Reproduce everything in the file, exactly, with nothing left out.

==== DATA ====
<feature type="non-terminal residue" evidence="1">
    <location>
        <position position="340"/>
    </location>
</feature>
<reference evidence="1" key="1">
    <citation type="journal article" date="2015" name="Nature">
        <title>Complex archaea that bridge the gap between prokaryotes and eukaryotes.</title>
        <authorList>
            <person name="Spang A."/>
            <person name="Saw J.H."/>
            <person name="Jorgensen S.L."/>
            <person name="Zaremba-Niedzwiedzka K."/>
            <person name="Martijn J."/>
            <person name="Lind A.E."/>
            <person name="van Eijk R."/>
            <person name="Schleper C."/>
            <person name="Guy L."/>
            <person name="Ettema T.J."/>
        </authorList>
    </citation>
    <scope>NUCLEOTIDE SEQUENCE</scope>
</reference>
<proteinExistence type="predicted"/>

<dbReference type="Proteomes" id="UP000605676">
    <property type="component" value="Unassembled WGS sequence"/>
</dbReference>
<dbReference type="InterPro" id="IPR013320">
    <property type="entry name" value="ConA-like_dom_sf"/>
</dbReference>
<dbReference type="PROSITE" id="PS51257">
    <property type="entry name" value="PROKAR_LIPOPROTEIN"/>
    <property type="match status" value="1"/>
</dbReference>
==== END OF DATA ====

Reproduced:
<feature type="non-terminal residue" evidence="1">
    <location>
        <position position="340"/>
    </location>
</feature>
<reference evidence="1" key="1">
    <citation type="journal article" date="2015" name="Nature">
        <title>Complex archaea that bridge the gap between prokaryotes and eukaryotes.</title>
        <authorList>
            <person name="Spang A."/>
            <person name="Saw J.H."/>
            <person name="Jorgensen S.L."/>
            <person name="Zaremba-Niedzwiedzka K."/>
            <person name="Martijn J."/>
            <person name="Lind A.E."/>
            <person name="van Eijk R."/>
            <person name="Schleper C."/>
            <person name="Guy L."/>
            <person name="Ettema T.J."/>
        </authorList>
    </citation>
    <scope>NUCLEOTIDE SEQUENCE</scope>
</reference>
<proteinExistence type="predicted"/>

<dbReference type="Proteomes" id="UP000605676">
    <property type="component" value="Unassembled WGS sequence"/>
</dbReference>
<dbReference type="InterPro" id="IPR013320">
    <property type="entry name" value="ConA-like_dom_sf"/>
</dbReference>
<dbReference type="PROSITE" id="PS51257">
    <property type="entry name" value="PROKAR_LIPOPROTEIN"/>
    <property type="match status" value="1"/>
</dbReference>